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I Dont Have Time to Make Buffers or Adjust pH


Column: StableBond SB-C18 4.6 x 150 mm, 5 mm Mobile Phase: A: 20% H2O B: 80% MeOH Flow Rate: 1.0 mL/min. Temperature:35 C UV Detection: 254 nm Sample: Cardiac Drugs

Even at very high % MeOH Most Components Strongly Retained with Poor peak Shape Due to IEX at Surface

10 Time (min)

15

20

25

Buffers are critical to good retention and peak shape in many separations.
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Changes in pH Can Cause Shifts in Retention Time and Peak Shape

mAU 8 6 4 2 0 1 mAU 10 8 6 4 2 0 1

30:70 ACN:Water with 0.1% TFA, pH 2


7.008

Amitriptyline Tf = 1.18

Berberine Tf = 1.11

2.913

Imipramine Tf = 1.16

4 4.614

5 5.623

30:70 ACN:Water with 0.01% TFA, pH 2.9

6 Amitriptyline Tf = 1.73

8.586 9

min

Berberine Tf = 1.28

2.049

Imipramine Tf = 1.57

Column: C18, 4.6x100mm, 5um Flow Rate: 2 mL/min, Detection: UV 210nm Detection, Temp: 25 C Inj Amt: 0.05g each compound (2 L Inj.)
5 6 7 8 9 min

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What If You Work Outside the Buffer Range?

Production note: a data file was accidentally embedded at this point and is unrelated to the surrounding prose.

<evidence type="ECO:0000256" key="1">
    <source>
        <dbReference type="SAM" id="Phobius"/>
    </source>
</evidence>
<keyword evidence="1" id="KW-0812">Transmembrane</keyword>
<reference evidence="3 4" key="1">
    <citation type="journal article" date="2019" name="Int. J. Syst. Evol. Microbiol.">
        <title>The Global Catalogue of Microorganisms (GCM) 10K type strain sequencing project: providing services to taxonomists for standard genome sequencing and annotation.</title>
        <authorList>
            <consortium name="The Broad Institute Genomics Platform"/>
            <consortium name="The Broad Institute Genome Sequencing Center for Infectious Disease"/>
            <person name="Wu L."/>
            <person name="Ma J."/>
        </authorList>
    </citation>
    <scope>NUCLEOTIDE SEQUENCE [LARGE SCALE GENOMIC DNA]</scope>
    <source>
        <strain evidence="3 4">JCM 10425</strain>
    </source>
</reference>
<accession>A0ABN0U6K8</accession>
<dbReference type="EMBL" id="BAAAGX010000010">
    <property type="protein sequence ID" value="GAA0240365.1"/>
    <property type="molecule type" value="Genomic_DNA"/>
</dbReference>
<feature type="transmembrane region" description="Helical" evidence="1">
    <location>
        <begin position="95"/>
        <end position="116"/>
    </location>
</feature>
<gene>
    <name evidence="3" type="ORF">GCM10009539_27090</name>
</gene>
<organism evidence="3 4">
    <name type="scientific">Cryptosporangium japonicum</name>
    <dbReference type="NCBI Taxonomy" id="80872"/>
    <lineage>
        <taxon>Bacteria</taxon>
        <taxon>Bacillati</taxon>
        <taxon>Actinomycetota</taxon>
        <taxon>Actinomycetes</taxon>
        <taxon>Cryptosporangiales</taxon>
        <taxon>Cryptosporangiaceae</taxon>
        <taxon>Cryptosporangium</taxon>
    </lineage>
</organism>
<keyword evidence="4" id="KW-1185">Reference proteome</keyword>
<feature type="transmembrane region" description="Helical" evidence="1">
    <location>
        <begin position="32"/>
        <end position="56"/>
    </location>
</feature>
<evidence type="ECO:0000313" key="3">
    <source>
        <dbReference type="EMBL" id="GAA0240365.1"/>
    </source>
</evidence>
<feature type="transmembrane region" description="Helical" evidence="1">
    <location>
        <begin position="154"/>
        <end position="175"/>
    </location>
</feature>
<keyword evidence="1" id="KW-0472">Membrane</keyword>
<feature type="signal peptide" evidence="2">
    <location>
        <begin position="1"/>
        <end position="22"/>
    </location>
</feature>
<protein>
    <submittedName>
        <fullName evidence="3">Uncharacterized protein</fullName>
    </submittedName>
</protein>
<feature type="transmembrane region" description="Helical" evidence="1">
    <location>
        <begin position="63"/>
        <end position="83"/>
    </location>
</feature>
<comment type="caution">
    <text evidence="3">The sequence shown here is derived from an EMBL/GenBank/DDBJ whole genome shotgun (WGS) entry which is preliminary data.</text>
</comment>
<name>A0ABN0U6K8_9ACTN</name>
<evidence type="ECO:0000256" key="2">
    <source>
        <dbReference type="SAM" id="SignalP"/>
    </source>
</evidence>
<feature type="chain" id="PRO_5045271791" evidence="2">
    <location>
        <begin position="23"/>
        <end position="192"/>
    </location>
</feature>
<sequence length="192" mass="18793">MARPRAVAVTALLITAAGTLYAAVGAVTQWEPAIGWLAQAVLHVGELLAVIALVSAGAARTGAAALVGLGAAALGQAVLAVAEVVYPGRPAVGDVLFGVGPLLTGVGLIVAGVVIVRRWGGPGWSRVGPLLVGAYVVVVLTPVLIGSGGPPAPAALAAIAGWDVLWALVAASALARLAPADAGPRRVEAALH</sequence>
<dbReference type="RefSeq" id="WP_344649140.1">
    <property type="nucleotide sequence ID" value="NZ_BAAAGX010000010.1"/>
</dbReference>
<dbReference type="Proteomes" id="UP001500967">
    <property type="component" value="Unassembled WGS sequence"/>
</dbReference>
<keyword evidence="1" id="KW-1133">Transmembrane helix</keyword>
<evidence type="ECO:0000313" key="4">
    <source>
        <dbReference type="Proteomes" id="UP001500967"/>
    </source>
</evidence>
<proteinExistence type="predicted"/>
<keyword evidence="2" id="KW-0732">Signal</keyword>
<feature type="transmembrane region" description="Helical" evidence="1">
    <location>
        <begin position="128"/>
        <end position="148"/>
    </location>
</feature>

2

Unsuitable Peak

StableBond SB-C18 4.6 x 150 mm, 5 mm Mobile Phase:A: 30% 0.1% Acetic acid, pH 4.8 unbuffered B: 70% MeOH Flow Rate: 1.0 mL/min. Temperature:35 C UV Detection: 254 nm Sample: Cardiac Drugs 1. Diltiazem 2. Dipyridamole 3. Nifedipine Shape 4. Lidoflazine 5. Flunarizine
5

Columns:

10 Time (min)

15

20

25

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Commonly Used Buffers for Reversed Phase HPLC


Buffer Phosphate pKa Buffer Range 2.1 1.1-3.1 7.2 6.2-8.2 12.3 11.3-13.3 Formic acid* 3.8 2.8-4.8 Acetic acid* 4.8 3.8-5.8 Citrate 3.1 2.1-4.1 4.7 3.7-5.7 5.4 4.4-6.4 Tris 8.3 7.3-9.3 Triethylamine* 11.0 10.0-12.0 Pyrrolidine 11.3 10.3-12.3 * Volatile buffers for LC/MS applications UV Cutoff (nm) 200

210 210 230

205 200 200

Optimum buffering capacity occurs at a pH equal to the pKa of the buffer. Most buffers provide adequate buffering capacity for controlling mobile phase pH only within 1 unit of their pKa

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Dont Forget - Match Column to pH of Mobile Phase for Maximum Column Lifetime
High pH and Room Temperature (pH 11 RT)

Mobile Phase: 50%ACN: 50% Water : 0.2% TEA (~ pH 11)